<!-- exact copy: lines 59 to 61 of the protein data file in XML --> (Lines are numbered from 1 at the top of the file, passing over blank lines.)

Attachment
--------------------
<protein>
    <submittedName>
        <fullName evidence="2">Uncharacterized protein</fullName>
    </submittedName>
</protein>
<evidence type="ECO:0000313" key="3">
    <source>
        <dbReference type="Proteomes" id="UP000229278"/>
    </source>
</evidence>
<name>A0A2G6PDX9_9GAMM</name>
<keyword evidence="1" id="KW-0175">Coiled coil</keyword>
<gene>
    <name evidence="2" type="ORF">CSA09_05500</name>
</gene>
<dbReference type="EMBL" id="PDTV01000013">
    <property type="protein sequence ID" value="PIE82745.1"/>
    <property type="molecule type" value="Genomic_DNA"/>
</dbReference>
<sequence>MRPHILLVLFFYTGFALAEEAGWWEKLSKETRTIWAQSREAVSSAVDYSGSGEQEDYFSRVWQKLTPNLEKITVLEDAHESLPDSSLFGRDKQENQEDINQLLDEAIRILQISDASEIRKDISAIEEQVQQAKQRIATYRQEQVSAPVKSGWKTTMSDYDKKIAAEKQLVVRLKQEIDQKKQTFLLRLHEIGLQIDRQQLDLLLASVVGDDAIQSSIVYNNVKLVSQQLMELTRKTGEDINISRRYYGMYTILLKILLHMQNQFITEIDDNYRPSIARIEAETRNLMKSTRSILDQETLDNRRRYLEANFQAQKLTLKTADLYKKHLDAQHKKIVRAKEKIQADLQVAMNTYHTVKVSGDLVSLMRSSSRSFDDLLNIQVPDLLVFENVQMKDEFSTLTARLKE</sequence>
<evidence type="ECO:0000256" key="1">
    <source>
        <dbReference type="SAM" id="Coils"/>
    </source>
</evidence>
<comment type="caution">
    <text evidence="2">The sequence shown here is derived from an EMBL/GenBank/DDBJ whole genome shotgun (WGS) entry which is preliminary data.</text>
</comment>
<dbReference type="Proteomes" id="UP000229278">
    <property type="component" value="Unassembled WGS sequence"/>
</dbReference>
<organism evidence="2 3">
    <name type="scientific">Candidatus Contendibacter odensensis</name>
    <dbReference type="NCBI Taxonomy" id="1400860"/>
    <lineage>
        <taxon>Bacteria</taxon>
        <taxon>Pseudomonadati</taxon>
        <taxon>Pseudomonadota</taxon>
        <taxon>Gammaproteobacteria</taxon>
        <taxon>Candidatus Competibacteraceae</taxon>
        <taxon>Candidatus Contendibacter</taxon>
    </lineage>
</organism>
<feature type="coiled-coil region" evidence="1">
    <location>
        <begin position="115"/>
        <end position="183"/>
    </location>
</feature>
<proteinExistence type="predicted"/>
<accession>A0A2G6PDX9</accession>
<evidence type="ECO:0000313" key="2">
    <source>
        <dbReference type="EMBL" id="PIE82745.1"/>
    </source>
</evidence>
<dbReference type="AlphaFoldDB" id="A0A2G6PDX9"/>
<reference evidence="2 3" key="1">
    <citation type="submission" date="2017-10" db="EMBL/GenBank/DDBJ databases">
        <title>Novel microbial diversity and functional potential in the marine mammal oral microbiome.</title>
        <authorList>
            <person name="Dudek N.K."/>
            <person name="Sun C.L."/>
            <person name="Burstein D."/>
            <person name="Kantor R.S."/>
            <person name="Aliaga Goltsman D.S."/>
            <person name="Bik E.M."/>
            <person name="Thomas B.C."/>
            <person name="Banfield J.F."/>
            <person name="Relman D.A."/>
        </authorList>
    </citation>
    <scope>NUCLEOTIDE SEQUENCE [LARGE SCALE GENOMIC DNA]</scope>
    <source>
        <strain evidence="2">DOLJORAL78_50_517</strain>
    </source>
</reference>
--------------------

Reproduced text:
    <citation type="submission" date="2017-10" db="EMBL/GenBank/DDBJ databases">
        <title>Novel microbial diversity and functional potential in the marine mammal oral microbiome.</title>
        <authorList>